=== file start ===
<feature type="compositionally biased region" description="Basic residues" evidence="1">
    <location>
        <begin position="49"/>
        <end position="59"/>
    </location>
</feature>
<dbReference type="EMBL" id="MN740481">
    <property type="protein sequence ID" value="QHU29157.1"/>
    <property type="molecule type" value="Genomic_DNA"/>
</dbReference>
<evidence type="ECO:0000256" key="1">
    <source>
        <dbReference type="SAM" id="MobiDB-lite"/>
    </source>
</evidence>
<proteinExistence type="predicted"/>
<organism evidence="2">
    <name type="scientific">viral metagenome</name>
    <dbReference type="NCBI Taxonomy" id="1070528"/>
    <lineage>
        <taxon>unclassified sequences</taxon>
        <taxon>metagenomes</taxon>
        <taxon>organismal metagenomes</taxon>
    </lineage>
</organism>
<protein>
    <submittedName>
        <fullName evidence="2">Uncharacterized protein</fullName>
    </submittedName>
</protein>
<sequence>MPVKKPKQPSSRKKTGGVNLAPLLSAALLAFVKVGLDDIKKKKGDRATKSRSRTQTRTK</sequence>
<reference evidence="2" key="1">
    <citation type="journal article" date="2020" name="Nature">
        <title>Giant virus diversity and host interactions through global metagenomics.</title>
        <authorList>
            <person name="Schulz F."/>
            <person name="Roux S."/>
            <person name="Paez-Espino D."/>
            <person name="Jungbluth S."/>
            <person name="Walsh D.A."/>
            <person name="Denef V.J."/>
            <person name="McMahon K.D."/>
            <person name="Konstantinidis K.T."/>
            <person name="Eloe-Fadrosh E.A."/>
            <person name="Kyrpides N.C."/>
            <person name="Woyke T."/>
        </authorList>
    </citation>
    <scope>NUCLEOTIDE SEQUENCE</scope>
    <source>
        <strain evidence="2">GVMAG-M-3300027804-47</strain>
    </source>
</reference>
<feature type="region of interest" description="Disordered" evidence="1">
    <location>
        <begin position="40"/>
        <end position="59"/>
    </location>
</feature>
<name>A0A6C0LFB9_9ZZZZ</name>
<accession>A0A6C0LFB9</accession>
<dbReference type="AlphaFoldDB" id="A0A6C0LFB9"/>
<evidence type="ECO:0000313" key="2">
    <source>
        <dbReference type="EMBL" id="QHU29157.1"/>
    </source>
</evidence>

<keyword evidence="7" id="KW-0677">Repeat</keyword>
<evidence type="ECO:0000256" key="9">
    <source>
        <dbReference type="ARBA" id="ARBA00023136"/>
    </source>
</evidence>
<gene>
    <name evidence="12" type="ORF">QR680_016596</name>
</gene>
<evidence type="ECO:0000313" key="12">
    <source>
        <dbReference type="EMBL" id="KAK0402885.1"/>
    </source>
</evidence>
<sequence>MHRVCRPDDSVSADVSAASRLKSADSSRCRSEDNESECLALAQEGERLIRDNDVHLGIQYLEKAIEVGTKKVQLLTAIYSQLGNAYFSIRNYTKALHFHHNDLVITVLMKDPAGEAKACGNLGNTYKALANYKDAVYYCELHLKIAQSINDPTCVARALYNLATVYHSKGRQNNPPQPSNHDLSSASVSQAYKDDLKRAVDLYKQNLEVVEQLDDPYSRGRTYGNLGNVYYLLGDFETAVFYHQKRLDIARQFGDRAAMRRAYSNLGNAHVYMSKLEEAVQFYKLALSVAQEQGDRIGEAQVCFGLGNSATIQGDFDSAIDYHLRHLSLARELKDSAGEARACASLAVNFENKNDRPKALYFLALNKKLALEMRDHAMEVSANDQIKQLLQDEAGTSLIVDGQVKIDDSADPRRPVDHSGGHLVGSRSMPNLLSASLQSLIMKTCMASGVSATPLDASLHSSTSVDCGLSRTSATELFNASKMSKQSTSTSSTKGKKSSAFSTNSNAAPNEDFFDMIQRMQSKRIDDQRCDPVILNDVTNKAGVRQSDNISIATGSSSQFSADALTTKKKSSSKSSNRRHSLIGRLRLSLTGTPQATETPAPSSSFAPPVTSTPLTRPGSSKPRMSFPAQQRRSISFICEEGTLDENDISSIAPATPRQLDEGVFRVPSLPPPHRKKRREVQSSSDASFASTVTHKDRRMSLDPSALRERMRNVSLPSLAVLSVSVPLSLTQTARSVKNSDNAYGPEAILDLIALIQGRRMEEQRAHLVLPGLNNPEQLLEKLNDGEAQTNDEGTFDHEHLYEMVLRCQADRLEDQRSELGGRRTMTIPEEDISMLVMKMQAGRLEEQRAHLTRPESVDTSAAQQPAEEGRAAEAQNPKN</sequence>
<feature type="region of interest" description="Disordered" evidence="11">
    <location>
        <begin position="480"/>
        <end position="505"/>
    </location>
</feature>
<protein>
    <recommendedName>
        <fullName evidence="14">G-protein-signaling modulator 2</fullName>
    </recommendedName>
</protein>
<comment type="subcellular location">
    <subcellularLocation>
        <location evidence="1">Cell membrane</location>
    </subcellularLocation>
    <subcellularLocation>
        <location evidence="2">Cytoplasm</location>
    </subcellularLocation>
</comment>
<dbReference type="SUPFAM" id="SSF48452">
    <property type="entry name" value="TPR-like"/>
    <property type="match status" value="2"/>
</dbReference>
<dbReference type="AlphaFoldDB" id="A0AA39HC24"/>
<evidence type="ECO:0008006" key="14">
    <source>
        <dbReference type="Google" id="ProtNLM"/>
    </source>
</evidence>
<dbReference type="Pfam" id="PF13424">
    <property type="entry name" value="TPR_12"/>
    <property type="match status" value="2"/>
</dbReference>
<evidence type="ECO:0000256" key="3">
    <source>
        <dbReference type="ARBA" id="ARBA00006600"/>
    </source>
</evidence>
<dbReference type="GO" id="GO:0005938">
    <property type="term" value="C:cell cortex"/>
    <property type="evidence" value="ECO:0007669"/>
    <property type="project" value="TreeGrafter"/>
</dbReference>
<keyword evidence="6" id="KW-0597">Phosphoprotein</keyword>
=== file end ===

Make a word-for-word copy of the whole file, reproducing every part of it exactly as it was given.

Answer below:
<feature type="compositionally biased region" description="Basic residues" evidence="1">
    <location>
        <begin position="49"/>
        <end position="59"/>
    </location>
</feature>
<dbReference type="EMBL" id="MN740481">
    <property type="protein sequence ID" value="QHU29157.1"/>
    <property type="molecule type" value="Genomic_DNA"/>
</dbReference>
<evidence type="ECO:0000256" key="1">
    <source>
        <dbReference type="SAM" id="MobiDB-lite"/>
    </source>
</evidence>
<proteinExistence type="predicted"/>
<organism evidence="2">
    <name type="scientific">viral metagenome</name>
    <dbReference type="NCBI Taxonomy" id="1070528"/>
    <lineage>
        <taxon>unclassified sequences</taxon>
        <taxon>metagenomes</taxon>
        <taxon>organismal metagenomes</taxon>
    </lineage>
</organism>
<protein>
    <submittedName>
        <fullName evidence="2">Uncharacterized protein</fullName>
    </submittedName>
</protein>
<sequence>MPVKKPKQPSSRKKTGGVNLAPLLSAALLAFVKVGLDDIKKKKGDRATKSRSRTQTRTK</sequence>
<reference evidence="2" key="1">
    <citation type="journal article" date="2020" name="Nature">
        <title>Giant virus diversity and host interactions through global metagenomics.</title>
        <authorList>
            <person name="Schulz F."/>
            <person name="Roux S."/>
            <person name="Paez-Espino D."/>
            <person name="Jungbluth S."/>
            <person name="Walsh D.A."/>
            <person name="Denef V.J."/>
            <person name="McMahon K.D."/>
            <person name="Konstantinidis K.T."/>
            <person name="Eloe-Fadrosh E.A."/>
            <person name="Kyrpides N.C."/>
            <person name="Woyke T."/>
        </authorList>
    </citation>
    <scope>NUCLEOTIDE SEQUENCE</scope>
    <source>
        <strain evidence="2">GVMAG-M-3300027804-47</strain>
    </source>
</reference>
<feature type="region of interest" description="Disordered" evidence="1">
    <location>
        <begin position="40"/>
        <end position="59"/>
    </location>
</feature>
<name>A0A6C0LFB9_9ZZZZ</name>
<accession>A0A6C0LFB9</accession>
<dbReference type="AlphaFoldDB" id="A0A6C0LFB9"/>
<evidence type="ECO:0000313" key="2">
    <source>
        <dbReference type="EMBL" id="QHU29157.1"/>
    </source>
</evidence>

<keyword evidence="7" id="KW-0677">Repeat</keyword>
<evidence type="ECO:0000256" key="9">
    <source>
        <dbReference type="ARBA" id="ARBA00023136"/>
    </source>
</evidence>
<gene>
    <name evidence="12" type="ORF">QR680_016596</name>
</gene>
<evidence type="ECO:0000313" key="12">
    <source>
        <dbReference type="EMBL" id="KAK0402885.1"/>
    </source>
</evidence>
<sequence>MHRVCRPDDSVSADVSAASRLKSADSSRCRSEDNESECLALAQEGERLIRDNDVHLGIQYLEKAIEVGTKKVQLLTAIYSQLGNAYFSIRNYTKALHFHHNDLVITVLMKDPAGEAKACGNLGNTYKALANYKDAVYYCELHLKIAQSINDPTCVARALYNLATVYHSKGRQNNPPQPSNHDLSSASVSQAYKDDLKRAVDLYKQNLEVVEQLDDPYSRGRTYGNLGNVYYLLGDFETAVFYHQKRLDIARQFGDRAAMRRAYSNLGNAHVYMSKLEEAVQFYKLALSVAQEQGDRIGEAQVCFGLGNSATIQGDFDSAIDYHLRHLSLARELKDSAGEARACASLAVNFENKNDRPKALYFLALNKKLALEMRDHAMEVSANDQIKQLLQDEAGTSLIVDGQVKIDDSADPRRPVDHSGGHLVGSRSMPNLLSASLQSLIMKTCMASGVSATPLDASLHSSTSVDCGLSRTSATELFNASKMSKQSTSTSSTKGKKSSAFSTNSNAAPNEDFFDMIQRMQSKRIDDQRCDPVILNDVTNKAGVRQSDNISIATGSSSQFSADALTTKKKSSSKSSNRRHSLIGRLRLSLTGTPQATETPAPSSSFAPPVTSTPLTRPGSSKPRMSFPAQQRRSISFICEEGTLDENDISSIAPATPRQLDEGVFRVPSLPPPHRKKRREVQSSSDASFASTVTHKDRRMSLDPSALRERMRNVSLPSLAVLSVSVPLSLTQTARSVKNSDNAYGPEAILDLIALIQGRRMEEQRAHLVLPGLNNPEQLLEKLNDGEAQTNDEGTFDHEHLYEMVLRCQADRLEDQRSELGGRRTMTIPEEDISMLVMKMQAGRLEEQRAHLTRPESVDTSAAQQPAEEGRAAEAQNPKN</sequence>
<feature type="region of interest" description="Disordered" evidence="11">
    <location>
        <begin position="480"/>
        <end position="505"/>
    </location>
</feature>
<protein>
    <recommendedName>
        <fullName evidence="14">G-protein-signaling modulator 2</fullName>
    </recommendedName>
</protein>
<comment type="subcellular location">
    <subcellularLocation>
        <location evidence="1">Cell membrane</location>
    </subcellularLocation>
    <subcellularLocation>
        <location evidence="2">Cytoplasm</location>
    </subcellularLocation>
</comment>
<dbReference type="SUPFAM" id="SSF48452">
    <property type="entry name" value="TPR-like"/>
    <property type="match status" value="2"/>
</dbReference>
<dbReference type="AlphaFoldDB" id="A0AA39HC24"/>
<evidence type="ECO:0008006" key="14">
    <source>
        <dbReference type="Google" id="ProtNLM"/>
    </source>
</evidence>
<dbReference type="Pfam" id="PF13424">
    <property type="entry name" value="TPR_12"/>
    <property type="match status" value="2"/>
</dbReference>
<evidence type="ECO:0000256" key="3">
    <source>
        <dbReference type="ARBA" id="ARBA00006600"/>
    </source>
</evidence>
<dbReference type="GO" id="GO:0005938">
    <property type="term" value="C:cell cortex"/>
    <property type="evidence" value="ECO:0007669"/>
    <property type="project" value="TreeGrafter"/>
</dbReference>
<keyword evidence="6" id="KW-0597">Phosphoprotein</keyword>